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Day 8 – Q 5.Panchayati raj system in India requires second-generation reforms to secure grassroots development through democratic grassroots governance. Comment. (Governance)

5. Panchayati Raj system in India requires second-generation reforms to secure grassroots development through democratic grassroots governance. Comment. 

लोकतांत्रिक जमीनी शासन के माध्यम से जमीनी विकास को सुरक्षित करने के लिए भारत में पंचायती राज व्यवस्था को दूसरी पीढ़ी के सुधारों की आवश्यकता है। टिप्पणी करें।


  • Introduction
  • Issues with Panchayati Raj system (PRI)
  • What second generation reforms should be?
  • Conclusion


It’s been 25 years since decentralised democratic governance was introduced in India by the 73rd and 74th Constitution Amendments, which came into force on April 24 and June 1, 1993, respectively.

It initiated a process with standardised features such as elections every five years; reservations for historically marginalised communities and women; the creation of participatory institutions; the establishment of State Finance Commissions (SFCs), the creation of District Planning Committees (DPCs); and so on. These were the first-generation reforms.However, in some or the other way they have failed to meet the major objective of de-centralisation.


A systemic failure:

  • No perceptible hand-holding and support by the States (political class and the bureaucracy) to foster decentralised governance.
  • Dependency on state machinery for their functioning.
  • From the beginning, whether it was postponing elections or the failure to constitute SFCs and DPCs, it became evident that States can violate the various provisions of Parts IX and IXA with impunity.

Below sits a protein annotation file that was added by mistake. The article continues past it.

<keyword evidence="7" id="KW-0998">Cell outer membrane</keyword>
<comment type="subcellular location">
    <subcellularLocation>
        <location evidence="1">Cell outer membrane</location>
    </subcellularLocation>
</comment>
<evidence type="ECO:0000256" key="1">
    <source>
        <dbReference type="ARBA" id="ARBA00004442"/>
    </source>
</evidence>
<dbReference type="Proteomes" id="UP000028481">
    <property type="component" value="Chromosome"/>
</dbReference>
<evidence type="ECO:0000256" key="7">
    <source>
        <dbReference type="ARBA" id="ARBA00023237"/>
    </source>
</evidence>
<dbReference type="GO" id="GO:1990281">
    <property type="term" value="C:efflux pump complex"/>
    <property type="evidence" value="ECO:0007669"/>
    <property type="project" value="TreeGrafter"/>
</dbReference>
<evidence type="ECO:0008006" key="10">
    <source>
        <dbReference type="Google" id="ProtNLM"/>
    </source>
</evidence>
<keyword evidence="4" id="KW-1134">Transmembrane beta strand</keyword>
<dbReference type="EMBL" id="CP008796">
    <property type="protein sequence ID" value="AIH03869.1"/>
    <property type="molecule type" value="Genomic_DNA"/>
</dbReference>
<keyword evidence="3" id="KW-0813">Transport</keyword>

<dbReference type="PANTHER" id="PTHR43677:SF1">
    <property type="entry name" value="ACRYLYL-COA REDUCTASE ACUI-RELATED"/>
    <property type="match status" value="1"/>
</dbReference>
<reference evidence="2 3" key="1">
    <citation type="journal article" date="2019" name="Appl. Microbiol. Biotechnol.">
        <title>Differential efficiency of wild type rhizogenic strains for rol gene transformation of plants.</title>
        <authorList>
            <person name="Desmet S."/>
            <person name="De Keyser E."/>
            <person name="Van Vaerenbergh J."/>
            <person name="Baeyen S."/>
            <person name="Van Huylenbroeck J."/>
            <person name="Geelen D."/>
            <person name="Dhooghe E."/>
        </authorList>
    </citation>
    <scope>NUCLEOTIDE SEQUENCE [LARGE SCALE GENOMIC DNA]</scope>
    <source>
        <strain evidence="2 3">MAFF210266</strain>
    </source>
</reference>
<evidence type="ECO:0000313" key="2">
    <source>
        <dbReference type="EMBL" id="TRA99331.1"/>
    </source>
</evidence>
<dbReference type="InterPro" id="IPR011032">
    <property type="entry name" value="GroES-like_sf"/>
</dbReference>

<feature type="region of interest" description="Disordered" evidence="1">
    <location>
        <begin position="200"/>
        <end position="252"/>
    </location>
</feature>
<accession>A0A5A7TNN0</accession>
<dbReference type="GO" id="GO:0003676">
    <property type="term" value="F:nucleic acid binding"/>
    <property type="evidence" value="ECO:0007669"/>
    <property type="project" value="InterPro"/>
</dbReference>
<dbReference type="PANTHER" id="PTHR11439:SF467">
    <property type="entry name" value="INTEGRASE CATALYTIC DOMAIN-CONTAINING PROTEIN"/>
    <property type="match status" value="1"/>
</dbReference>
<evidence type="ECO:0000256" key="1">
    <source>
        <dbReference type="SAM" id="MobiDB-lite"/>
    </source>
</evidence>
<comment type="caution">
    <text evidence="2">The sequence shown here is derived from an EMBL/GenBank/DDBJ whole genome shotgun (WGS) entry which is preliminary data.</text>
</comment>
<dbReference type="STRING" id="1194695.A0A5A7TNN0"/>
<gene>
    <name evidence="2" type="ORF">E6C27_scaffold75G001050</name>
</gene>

• The roles and responsibilities of local governments remain ill-defined despite activity mapping in several States except in Kerala.
  • States control funds, functions and functionaries, making autonomous governance almost impossible.
  • Most States continue to create parallel bodies (often fiefdoms of ministers and senior bureaucrats) that make inroads into the functional domain of local governments.
  • Increasing allocations to Members of Parliament Local Area Development Scheme, or MPLADS, which started in 1993, and their State-level counterparts, known as the MLALADS, too has affected the local institutions.

Fiscal weakness of village panchayats:

  • Even after 25 years, local government expenditure as a percentage of total public-sector expenditure comprising Union, State and local governments is only around 7% as compared to 24% in Europe, 27% in North America and 55% in Denmark.
  • The own source revenue of local governments as a share of total public sector own source revenue is only a little over 2%.

Second generation reforms:

  • Effective devolution:
    The 2013 expert committee laid out in detail how to achieve this through the device of “activity mapping”.

It would involve clear identification of where competence, authority and accountability lie. Giving the Gram Panchayats the responsibilities of asset creation, operation, and maintenance, while involving it in the planning process through the Gram Sabha; giving the middle tiers responsibilities for human capital development; and giving higher levels of government the responsibility of policy, standards and monitoring of outcomes.

  • Activity maps should be incorporated in the guidelines of all centrally sponsored schemes.
  • The massive amounts of money earmarked for poverty alleviation should be sent directly to gram panchayat accounts.
  • Financial incentivisation of the states to encourage effective devolution to the panchayats of the three Fs — functions, finances, functionaries.
  • District planning based on grassroots inputs received from the village, intermediate and district levels through people’s participation in the gram and ward sabhas.
  • Social audit should be made a mandatory feature. This will ensure transparency and make the process much more participatory.
  • Empowerment of panchayat members, especially the women (so that they no more remain mere proxy for their male counterparts) through adeqaute training.


These above outlined steps might constitute a useful beginning for second-generation reforms to secure grassroots development through democratic grassroots governance.

It has taken a generation to get to where we have and we need perhaps another generation to achieve with satisfaction the evolution in grassroots governance and development.

Best answer: gargantuan

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